I’ve used much of lockdown as an opportunity to teach myself Python, the computer coding language. I started lockdown as an absolute beginner and am now a fan. I’ve found that giving myself projects and problems to solve has been the most effective way of learning, so I was pleased to be challenged with a new project by some colleagues recently.
A conversation with Rob Eastaway* (maths author and speaker) inspired me to use my newly acquired Python skills to investigate which area of the dartboard it was best for players of different skill levels to aim at. Rob’s own analysis of this question can be read in his book ‘The Hidden Mathematics of Sport’. He and co-author John Haigh mathematically analysed the numbers on the board to reach their conclusions.
My dart board project reassuringly reaches roughly the same conclusions, but achieves this by means of computer simulation and repeated trials, rather than with a purely mathematical approach. In this post I write briefly about how my program works and share my code.
The maths behind the code
My program simulates a player throwing a dart at the dart board. The player has a variable skill level and they are aiming for a target on the board that can be varied.
When a player takes a shot, the computer chooses an x coordinate and a y coordinate for the shot to land at. A normal distribution centred around the x coordinate of the target is used to generate the x coordinate of the shot, and a second normal distribution is used to generate the y coordinate of the shot. We set the skill level of the player and the target they are aiming at when we decide the standard deviation and the mean of the normal distribution, respectively. A high standard deviation means a poor player – a player whose shots will deviate greatly from the target they are aiming at.
Once the computer has generated an x and y coordinate for the shot, we then need the program to calculate the score that we would get for landing a dart in that position. To do this we first need to convert the cartesian coordinate into polar form because the score is dictated by the distance of the shot radially from the centre, and by its angle from the horizontal. Once we have the shot coordinate in polar form, we can use a look up system to find the score that shot is worth.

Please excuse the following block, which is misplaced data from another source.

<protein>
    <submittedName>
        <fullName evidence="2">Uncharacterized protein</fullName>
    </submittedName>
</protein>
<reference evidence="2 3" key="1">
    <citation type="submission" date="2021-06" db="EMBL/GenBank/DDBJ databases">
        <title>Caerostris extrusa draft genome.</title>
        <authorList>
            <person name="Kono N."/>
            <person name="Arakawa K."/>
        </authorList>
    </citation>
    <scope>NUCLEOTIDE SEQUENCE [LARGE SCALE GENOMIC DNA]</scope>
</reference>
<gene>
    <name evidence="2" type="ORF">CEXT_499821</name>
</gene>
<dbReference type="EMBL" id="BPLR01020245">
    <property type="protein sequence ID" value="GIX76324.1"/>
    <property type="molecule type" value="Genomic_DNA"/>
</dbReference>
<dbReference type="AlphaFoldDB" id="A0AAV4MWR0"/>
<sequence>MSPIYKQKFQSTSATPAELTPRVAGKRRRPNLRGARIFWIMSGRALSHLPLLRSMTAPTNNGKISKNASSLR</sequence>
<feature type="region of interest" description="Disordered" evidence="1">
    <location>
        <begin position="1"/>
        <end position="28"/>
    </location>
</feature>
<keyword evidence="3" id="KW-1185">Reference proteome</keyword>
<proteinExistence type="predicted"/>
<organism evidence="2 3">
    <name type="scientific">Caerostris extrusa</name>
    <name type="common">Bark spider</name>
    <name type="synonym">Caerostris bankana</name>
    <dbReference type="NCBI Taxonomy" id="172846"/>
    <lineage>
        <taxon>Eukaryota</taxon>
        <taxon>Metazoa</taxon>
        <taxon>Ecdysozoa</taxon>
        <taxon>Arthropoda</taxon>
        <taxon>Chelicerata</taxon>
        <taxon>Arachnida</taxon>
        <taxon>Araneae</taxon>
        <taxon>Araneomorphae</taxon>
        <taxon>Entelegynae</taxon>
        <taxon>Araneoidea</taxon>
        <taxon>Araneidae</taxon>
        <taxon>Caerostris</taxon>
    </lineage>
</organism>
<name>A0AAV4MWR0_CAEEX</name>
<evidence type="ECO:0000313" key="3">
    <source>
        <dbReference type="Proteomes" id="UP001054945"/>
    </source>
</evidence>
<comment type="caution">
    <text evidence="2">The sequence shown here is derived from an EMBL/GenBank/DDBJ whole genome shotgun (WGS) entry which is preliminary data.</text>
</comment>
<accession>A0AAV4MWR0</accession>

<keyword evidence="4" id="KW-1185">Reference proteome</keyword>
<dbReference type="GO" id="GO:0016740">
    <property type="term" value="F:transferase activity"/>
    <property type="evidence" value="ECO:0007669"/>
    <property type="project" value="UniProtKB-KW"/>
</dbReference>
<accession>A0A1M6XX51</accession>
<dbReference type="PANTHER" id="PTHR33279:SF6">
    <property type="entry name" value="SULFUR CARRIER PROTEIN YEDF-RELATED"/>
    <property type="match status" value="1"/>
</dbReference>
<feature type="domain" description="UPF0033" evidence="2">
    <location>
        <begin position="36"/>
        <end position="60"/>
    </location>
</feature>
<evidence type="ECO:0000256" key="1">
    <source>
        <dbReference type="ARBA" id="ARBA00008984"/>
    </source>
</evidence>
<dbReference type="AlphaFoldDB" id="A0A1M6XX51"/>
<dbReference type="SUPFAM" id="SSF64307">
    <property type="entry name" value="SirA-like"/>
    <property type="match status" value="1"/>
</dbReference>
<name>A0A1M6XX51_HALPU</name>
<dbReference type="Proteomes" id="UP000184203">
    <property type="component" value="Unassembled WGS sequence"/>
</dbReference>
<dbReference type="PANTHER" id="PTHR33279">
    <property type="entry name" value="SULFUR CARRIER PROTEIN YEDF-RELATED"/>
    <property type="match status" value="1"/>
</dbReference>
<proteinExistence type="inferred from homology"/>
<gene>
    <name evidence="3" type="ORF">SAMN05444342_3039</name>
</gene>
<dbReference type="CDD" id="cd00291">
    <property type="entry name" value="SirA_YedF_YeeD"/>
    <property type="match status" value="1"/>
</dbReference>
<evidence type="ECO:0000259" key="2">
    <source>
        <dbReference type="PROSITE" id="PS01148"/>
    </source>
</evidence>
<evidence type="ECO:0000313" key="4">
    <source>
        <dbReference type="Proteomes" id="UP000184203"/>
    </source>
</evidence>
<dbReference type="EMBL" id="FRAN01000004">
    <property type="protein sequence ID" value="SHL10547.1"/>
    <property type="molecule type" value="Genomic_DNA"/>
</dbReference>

Now that we can simulate a single dart being thrown and return the score that that shot would equate to, we can do this for 10,000 shots and find the average score that those shots achieved. Repeating this experiment for lots of different targets on the board (the program allows the user to choose these targets in polar form), and for many different skill levels, means we can find for each skill level, which target gave the player the highest average score.
The next step was to illustrate this information visually. I first drew a dart board in Python to ensure it had the right proportions (most of the images I found on the internet were not proportional to a professional dart board). Then for each skill level, I plotted a circle on any of the targets that gave an average score in the top 5% of scores for that player. The size of the circles indicates the average score for that target, relative to the others shown.
As an example, the image below shows where a medium level player should target. The top place to aim at for a player with this specific skill level came out to be triple 7 (it has the biggest circle), but the other targets shown also gave very good scores that were not much different.
The animation below takes the image created for each skill level and plays them together (with the help of a GIF creating website). The animation starts by showing us where a professional player should aim and ends by showing us where an awful player should aim.
We learn from the animation that only the very best players should aim for triple 20, followed by ‘good’ players aiming for triple 19. Medium players should aim for generally around the 8/11/16 sectors, and as players get worse they should aim closer and closer to the centre. The worst players should aim dead centre as this gives them the highest chance of getting the dart on the board.
The code also visualises what 10,000 shots at a particular target by a player of a particular skill level, looks like.
The image below shows what it looks like when a professional player takes 10,000 shots aiming at triple 20.
And the image below shows what it looks like when a good, but not excellent, player aims at triple 20. The high likelihood that their shot will land in the low scoring 5 or 1 sectors explains why only the very best players should aim for triple 20!
For anyone interested to see all the code, I’ve shared it here:
Enjoy your next game of darts with this analysis in mind!
*In fact, it was Ben Sparks who suggested I use Python to investigate the question that Rob raised in the conversation. Thanks Ben!